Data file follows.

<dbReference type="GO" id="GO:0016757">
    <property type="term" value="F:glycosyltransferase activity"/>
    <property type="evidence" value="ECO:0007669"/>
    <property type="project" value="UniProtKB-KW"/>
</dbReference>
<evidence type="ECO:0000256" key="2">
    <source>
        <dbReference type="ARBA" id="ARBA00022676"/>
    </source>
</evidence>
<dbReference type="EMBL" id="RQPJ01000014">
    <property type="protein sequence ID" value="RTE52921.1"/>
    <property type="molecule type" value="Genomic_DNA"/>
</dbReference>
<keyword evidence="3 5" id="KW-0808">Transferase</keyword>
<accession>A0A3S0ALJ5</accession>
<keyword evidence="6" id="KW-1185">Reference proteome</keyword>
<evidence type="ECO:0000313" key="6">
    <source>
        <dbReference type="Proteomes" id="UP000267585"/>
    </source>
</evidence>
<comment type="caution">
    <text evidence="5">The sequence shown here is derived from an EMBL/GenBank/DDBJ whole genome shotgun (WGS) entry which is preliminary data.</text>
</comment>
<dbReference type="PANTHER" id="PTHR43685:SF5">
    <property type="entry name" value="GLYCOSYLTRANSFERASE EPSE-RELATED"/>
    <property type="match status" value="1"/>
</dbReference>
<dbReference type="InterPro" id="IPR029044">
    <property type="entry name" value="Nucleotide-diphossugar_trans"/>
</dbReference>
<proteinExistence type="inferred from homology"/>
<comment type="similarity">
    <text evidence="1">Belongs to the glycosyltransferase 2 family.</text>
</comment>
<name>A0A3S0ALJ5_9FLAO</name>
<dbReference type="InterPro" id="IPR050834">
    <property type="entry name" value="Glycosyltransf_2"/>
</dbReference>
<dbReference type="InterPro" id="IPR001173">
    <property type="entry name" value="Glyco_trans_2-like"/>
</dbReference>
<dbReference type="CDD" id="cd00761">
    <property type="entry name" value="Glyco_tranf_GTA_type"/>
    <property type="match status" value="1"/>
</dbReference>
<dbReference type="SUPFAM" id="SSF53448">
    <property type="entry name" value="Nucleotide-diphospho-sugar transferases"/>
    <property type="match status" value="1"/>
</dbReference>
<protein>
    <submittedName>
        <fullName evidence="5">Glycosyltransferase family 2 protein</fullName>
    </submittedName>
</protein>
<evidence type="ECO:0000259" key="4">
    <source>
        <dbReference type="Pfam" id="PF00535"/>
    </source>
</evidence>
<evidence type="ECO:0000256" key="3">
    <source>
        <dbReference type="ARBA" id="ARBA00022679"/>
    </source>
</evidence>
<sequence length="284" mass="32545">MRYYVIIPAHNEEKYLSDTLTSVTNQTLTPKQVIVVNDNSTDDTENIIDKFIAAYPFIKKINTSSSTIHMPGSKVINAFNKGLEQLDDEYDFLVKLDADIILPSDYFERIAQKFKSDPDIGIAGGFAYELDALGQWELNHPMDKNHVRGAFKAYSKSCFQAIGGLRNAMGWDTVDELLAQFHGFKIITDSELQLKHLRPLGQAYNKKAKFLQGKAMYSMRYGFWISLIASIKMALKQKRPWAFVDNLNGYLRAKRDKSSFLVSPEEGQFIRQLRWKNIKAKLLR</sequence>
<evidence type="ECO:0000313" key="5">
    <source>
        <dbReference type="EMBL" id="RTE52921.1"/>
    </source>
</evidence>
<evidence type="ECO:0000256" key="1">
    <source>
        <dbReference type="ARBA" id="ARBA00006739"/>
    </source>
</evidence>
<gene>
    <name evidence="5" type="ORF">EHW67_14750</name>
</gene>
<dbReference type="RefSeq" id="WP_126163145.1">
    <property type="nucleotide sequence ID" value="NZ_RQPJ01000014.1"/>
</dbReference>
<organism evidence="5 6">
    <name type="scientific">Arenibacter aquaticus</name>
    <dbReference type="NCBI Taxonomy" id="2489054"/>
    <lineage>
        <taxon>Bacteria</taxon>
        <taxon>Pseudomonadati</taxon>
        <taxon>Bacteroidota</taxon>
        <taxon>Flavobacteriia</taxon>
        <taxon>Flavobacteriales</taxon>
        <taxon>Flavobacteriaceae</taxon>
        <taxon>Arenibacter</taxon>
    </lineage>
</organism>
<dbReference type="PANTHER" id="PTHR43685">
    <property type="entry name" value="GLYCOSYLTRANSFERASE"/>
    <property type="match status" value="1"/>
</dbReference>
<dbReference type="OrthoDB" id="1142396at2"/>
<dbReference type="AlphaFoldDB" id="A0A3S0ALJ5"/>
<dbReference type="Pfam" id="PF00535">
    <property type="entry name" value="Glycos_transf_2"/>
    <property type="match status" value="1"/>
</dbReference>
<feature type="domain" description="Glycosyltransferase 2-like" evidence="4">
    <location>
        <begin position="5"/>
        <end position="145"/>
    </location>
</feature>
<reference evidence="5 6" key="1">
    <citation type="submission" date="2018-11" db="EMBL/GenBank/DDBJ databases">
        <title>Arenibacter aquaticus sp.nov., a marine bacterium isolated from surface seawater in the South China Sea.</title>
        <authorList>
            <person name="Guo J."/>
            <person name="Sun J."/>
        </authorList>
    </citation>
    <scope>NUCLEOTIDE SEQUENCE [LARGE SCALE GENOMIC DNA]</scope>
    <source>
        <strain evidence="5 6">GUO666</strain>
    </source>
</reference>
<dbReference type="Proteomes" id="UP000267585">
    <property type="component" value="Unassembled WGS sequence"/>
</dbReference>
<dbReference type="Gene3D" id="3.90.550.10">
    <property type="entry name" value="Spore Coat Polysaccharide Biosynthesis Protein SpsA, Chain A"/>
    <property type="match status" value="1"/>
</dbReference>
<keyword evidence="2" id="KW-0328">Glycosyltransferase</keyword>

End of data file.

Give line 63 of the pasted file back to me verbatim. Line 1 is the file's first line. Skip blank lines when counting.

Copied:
    <source>